- the official headdress of a bishop in the Western Church, in its modern form a tall cap with a top deeply cleft crosswise, the outline of the front and back resembling that of a pointed arch.
- the office or rank of a bishop; bishopric.
- Judaism. the official headdress of the ancient high priest, bearing on the front a gold plate engraved with the words Holiness to the Lord. Ex. 28:36–38.
- a fillet worn by women of ancient Greece.
- Carpentry. an oblique surface formed on a piece of wood or the like so as to butt against an oblique surface on another piece to be joined with it.
- Nautical. the inclined seam connecting the two cloths of an angulated sail.
- to bestow a miter upon, or raise to a rank entitled to it.
- to join with a miter joint.
- to cut to a miter.
- to join (two edges of fabric) at a corner by various methods of folding, cutting, and stitching.
Origin of miter
Examples from the Web for mitred
Like unto thee, assuredly, there is no other mitred father in the calendar.Pearls of Thought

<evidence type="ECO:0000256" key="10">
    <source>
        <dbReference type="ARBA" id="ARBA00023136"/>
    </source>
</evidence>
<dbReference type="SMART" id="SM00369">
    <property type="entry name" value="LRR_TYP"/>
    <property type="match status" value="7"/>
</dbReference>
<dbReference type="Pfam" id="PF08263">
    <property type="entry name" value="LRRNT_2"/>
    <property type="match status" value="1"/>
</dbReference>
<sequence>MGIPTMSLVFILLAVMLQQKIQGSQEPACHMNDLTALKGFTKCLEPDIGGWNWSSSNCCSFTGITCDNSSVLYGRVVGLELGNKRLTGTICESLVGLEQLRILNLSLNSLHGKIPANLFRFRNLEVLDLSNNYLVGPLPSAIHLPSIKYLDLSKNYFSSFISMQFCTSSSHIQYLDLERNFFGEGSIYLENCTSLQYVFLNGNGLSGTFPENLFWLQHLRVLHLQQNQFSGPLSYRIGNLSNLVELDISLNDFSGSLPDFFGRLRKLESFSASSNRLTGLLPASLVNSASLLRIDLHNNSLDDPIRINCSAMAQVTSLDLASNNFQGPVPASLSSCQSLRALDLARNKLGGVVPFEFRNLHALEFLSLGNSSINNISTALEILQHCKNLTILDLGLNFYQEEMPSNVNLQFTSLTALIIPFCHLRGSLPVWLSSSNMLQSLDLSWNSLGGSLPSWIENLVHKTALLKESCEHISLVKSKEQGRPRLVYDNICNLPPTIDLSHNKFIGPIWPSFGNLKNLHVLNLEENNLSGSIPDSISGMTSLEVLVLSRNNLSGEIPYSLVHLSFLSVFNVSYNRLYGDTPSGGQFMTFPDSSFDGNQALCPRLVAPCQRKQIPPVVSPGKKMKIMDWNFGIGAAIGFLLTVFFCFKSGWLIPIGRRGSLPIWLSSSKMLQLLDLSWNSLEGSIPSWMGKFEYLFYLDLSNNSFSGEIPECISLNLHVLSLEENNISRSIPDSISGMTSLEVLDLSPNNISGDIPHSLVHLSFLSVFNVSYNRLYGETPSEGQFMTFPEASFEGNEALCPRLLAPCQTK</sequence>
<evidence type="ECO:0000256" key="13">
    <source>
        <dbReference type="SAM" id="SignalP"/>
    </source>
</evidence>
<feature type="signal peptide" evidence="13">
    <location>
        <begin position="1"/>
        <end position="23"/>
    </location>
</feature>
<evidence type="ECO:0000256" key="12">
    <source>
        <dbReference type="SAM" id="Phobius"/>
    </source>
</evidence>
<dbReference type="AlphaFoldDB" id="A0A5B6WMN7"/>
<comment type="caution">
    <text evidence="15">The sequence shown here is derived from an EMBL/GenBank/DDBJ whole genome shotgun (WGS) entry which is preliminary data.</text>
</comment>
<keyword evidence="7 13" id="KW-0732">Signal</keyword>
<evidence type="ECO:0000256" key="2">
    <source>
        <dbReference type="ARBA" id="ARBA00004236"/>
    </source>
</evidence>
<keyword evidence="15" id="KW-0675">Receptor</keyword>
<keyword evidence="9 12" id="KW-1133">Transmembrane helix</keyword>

Maturin M. Ballou
When all four corners have been mitred, the filling in papers can be pasted in.Bookbinding, and the Care of Books
Fig. 206 is an example of dowelling framing when the moulding on the edge has to be mitred.
Fig. 287 also shows the method of cutting away the mitred part.
Where there is a mitred or flush joint, the shrinkage is certain to show.Convenient Houses
Louis Henry Gibson
- the usual US spelling of mitre
- Christianity the liturgical headdress of a bishop or abbot, in most western churches consisting of a tall pointed cleft cap with two bands hanging down at the back
- short for mitre joint
- a bevelled surface of a mitre joint
- (in sewing) a diagonal join where the hems along two sides meet at a corner of the fabric
- to make a mitre joint between (two pieces of material, esp wood)
- to make a mitre in (a fabric)
- to confer a mitre upona mitred abbot
Word Origin and History for mitred
bishop's tall hat, late 14c., from Old French mitre, from Latin mitra "headband, turban," from Greek mitra "headband, turban," earlier a belt or cloth worn under armor about the waist, from PIE root *mei- "to tie" (cf. Sanskrit Mitrah, Old Persian Mithra-, god names; Russian mir "world, peace," Greek mitos "a warp thread"). In Latin, "a kind of headdress common among Asiatics, the wearing of which by men was regarded in Rome as a mark of effeminacy" [OED]. But the word was used in Vulgate to translate Hebrew micnepheth "headdress of a priest."
in the carpentry sense of "joint at a 45 degree angle," 1670s, perhaps from mitre, via notion of joining of the two peaks of the folded cap. As a verb from 1731.